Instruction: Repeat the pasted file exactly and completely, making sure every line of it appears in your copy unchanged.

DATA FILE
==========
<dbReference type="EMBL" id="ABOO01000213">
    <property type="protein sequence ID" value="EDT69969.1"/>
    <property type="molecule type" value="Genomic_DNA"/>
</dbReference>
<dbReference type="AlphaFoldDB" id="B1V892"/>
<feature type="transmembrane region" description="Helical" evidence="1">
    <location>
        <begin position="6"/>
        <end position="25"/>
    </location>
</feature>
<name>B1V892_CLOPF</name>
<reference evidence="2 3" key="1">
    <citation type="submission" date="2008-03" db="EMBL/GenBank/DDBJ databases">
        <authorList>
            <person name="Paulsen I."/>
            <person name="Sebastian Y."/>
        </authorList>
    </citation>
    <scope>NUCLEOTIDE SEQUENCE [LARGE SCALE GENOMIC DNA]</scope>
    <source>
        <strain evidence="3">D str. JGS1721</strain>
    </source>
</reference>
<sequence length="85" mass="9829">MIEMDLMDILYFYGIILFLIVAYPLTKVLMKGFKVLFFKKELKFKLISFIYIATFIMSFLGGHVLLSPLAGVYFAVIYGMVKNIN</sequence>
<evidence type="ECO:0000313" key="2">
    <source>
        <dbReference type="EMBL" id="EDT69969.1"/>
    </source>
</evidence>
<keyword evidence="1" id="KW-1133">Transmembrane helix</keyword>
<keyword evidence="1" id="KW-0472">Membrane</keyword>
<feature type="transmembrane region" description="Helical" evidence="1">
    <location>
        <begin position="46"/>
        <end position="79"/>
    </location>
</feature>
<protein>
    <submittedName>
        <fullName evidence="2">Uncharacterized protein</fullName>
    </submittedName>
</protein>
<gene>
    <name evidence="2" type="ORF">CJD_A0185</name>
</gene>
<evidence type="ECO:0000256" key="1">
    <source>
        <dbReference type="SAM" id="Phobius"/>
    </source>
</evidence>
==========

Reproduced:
<dbReference type="EMBL" id="ABOO01000213">
    <property type="protein sequence ID" value="EDT69969.1"/>
    <property type="molecule type" value="Genomic_DNA"/>
</dbReference>
<dbReference type="AlphaFoldDB" id="B1V892"/>
<feature type="transmembrane region" description="Helical" evidence="1">
    <location>
        <begin position="6"/>
        <end position="25"/>
    </location>
</feature>
<name>B1V892_CLOPF</name>
<reference evidence="2 3" key="1">
    <citation type="submission" date="2008-03" db="EMBL/GenBank/DDBJ databases">
        <authorList>
            <person name="Paulsen I."/>
            <person name="Sebastian Y."/>
        </authorList>
    </citation>
    <scope>NUCLEOTIDE SEQUENCE [LARGE SCALE GENOMIC DNA]</scope>
    <source>
        <strain evidence="3">D str. JGS1721</strain>
    </source>
</reference>
<sequence length="85" mass="9829">MIEMDLMDILYFYGIILFLIVAYPLTKVLMKGFKVLFFKKELKFKLISFIYIATFIMSFLGGHVLLSPLAGVYFAVIYGMVKNIN</sequence>
<evidence type="ECO:0000313" key="2">
    <source>
        <dbReference type="EMBL" id="EDT69969.1"/>
    </source>
</evidence>
<keyword evidence="1" id="KW-1133">Transmembrane helix</keyword>
<keyword evidence="1" id="KW-0472">Membrane</keyword>
<feature type="transmembrane region" description="Helical" evidence="1">
    <location>
        <begin position="46"/>
        <end position="79"/>
    </location>
</feature>
<protein>
    <submittedName>
        <fullName evidence="2">Uncharacterized protein</fullName>
    </submittedName>
</protein>
<gene>
    <name evidence="2" type="ORF">CJD_A0185</name>
</gene>
<evidence type="ECO:0000256" key="1">
    <source>
        <dbReference type="SAM" id="Phobius"/>
    </source>
</evidence>